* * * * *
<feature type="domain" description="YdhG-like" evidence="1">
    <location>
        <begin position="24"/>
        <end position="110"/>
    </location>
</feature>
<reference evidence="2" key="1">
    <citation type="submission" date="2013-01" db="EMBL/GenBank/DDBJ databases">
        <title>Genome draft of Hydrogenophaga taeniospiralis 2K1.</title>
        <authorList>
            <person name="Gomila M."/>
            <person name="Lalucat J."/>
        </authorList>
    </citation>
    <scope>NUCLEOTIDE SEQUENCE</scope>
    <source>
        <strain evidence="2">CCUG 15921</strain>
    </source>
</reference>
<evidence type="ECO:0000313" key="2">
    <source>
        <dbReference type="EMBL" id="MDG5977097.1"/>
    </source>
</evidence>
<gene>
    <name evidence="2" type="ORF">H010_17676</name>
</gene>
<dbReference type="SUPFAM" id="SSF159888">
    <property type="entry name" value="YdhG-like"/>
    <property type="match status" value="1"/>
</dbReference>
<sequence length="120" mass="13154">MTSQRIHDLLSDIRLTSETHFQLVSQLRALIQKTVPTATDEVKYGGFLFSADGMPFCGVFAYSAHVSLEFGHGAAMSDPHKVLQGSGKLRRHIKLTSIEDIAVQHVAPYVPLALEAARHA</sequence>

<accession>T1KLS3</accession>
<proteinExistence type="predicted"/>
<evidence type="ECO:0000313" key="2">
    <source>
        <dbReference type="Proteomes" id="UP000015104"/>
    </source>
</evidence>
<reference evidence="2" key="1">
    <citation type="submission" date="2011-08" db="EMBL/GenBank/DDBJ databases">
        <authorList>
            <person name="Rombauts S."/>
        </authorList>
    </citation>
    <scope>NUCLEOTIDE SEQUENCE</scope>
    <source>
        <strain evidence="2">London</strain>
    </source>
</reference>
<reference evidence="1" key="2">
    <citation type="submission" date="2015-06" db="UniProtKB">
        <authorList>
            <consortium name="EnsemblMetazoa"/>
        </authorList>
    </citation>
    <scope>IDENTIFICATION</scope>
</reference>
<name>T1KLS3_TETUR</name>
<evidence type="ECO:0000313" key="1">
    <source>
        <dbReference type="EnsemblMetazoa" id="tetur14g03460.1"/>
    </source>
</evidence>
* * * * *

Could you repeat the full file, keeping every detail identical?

<feature type="domain" description="YdhG-like" evidence="1">
    <location>
        <begin position="24"/>
        <end position="110"/>
    </location>
</feature>
<reference evidence="2" key="1">
    <citation type="submission" date="2013-01" db="EMBL/GenBank/DDBJ databases">
        <title>Genome draft of Hydrogenophaga taeniospiralis 2K1.</title>
        <authorList>
            <person name="Gomila M."/>
            <person name="Lalucat J."/>
        </authorList>
    </citation>
    <scope>NUCLEOTIDE SEQUENCE</scope>
    <source>
        <strain evidence="2">CCUG 15921</strain>
    </source>
</reference>
<evidence type="ECO:0000313" key="2">
    <source>
        <dbReference type="EMBL" id="MDG5977097.1"/>
    </source>
</evidence>
<gene>
    <name evidence="2" type="ORF">H010_17676</name>
</gene>
<dbReference type="SUPFAM" id="SSF159888">
    <property type="entry name" value="YdhG-like"/>
    <property type="match status" value="1"/>
</dbReference>
<sequence length="120" mass="13154">MTSQRIHDLLSDIRLTSETHFQLVSQLRALIQKTVPTATDEVKYGGFLFSADGMPFCGVFAYSAHVSLEFGHGAAMSDPHKVLQGSGKLRRHIKLTSIEDIAVQHVAPYVPLALEAARHA</sequence>

<accession>T1KLS3</accession>
<proteinExistence type="predicted"/>
<evidence type="ECO:0000313" key="2">
    <source>
        <dbReference type="Proteomes" id="UP000015104"/>
    </source>
</evidence>
<reference evidence="2" key="1">
    <citation type="submission" date="2011-08" db="EMBL/GenBank/DDBJ databases">
        <authorList>
            <person name="Rombauts S."/>
        </authorList>
    </citation>
    <scope>NUCLEOTIDE SEQUENCE</scope>
    <source>
        <strain evidence="2">London</strain>
    </source>
</reference>
<reference evidence="1" key="2">
    <citation type="submission" date="2015-06" db="UniProtKB">
        <authorList>
            <consortium name="EnsemblMetazoa"/>
        </authorList>
    </citation>
    <scope>IDENTIFICATION</scope>
</reference>
<name>T1KLS3_TETUR</name>
<evidence type="ECO:0000313" key="1">
    <source>
        <dbReference type="EnsemblMetazoa" id="tetur14g03460.1"/>
    </source>
</evidence>